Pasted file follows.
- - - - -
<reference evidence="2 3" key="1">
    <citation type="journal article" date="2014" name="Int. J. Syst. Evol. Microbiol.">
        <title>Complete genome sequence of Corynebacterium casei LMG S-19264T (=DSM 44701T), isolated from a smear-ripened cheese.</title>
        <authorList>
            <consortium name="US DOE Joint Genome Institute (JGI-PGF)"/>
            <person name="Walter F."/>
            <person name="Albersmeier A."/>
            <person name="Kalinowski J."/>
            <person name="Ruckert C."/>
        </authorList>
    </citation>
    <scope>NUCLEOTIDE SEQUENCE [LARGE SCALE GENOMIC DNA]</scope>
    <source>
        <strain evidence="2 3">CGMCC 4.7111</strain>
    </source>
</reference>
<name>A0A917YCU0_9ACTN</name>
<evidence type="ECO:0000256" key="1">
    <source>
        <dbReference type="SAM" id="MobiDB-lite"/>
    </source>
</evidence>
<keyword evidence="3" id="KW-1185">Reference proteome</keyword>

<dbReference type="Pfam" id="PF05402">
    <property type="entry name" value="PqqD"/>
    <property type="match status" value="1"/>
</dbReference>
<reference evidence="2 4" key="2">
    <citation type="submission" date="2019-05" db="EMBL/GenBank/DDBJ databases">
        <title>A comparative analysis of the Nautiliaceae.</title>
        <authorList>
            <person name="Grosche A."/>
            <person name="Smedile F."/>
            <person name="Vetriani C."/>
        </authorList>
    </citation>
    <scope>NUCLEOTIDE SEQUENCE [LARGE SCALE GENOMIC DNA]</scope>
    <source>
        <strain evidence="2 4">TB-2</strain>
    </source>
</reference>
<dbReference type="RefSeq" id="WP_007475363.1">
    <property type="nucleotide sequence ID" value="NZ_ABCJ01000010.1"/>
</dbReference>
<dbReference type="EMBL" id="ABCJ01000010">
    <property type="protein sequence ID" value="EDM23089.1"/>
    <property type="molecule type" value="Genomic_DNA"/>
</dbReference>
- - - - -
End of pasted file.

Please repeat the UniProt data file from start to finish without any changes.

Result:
<reference evidence="2 3" key="1">
    <citation type="journal article" date="2014" name="Int. J. Syst. Evol. Microbiol.">
        <title>Complete genome sequence of Corynebacterium casei LMG S-19264T (=DSM 44701T), isolated from a smear-ripened cheese.</title>
        <authorList>
            <consortium name="US DOE Joint Genome Institute (JGI-PGF)"/>
            <person name="Walter F."/>
            <person name="Albersmeier A."/>
            <person name="Kalinowski J."/>
            <person name="Ruckert C."/>
        </authorList>
    </citation>
    <scope>NUCLEOTIDE SEQUENCE [LARGE SCALE GENOMIC DNA]</scope>
    <source>
        <strain evidence="2 3">CGMCC 4.7111</strain>
    </source>
</reference>
<name>A0A917YCU0_9ACTN</name>
<evidence type="ECO:0000256" key="1">
    <source>
        <dbReference type="SAM" id="MobiDB-lite"/>
    </source>
</evidence>
<keyword evidence="3" id="KW-1185">Reference proteome</keyword>

<dbReference type="Pfam" id="PF05402">
    <property type="entry name" value="PqqD"/>
    <property type="match status" value="1"/>
</dbReference>
<reference evidence="2 4" key="2">
    <citation type="submission" date="2019-05" db="EMBL/GenBank/DDBJ databases">
        <title>A comparative analysis of the Nautiliaceae.</title>
        <authorList>
            <person name="Grosche A."/>
            <person name="Smedile F."/>
            <person name="Vetriani C."/>
        </authorList>
    </citation>
    <scope>NUCLEOTIDE SEQUENCE [LARGE SCALE GENOMIC DNA]</scope>
    <source>
        <strain evidence="2 4">TB-2</strain>
    </source>
</reference>
<dbReference type="RefSeq" id="WP_007475363.1">
    <property type="nucleotide sequence ID" value="NZ_ABCJ01000010.1"/>
</dbReference>
<dbReference type="EMBL" id="ABCJ01000010">
    <property type="protein sequence ID" value="EDM23089.1"/>
    <property type="molecule type" value="Genomic_DNA"/>
</dbReference>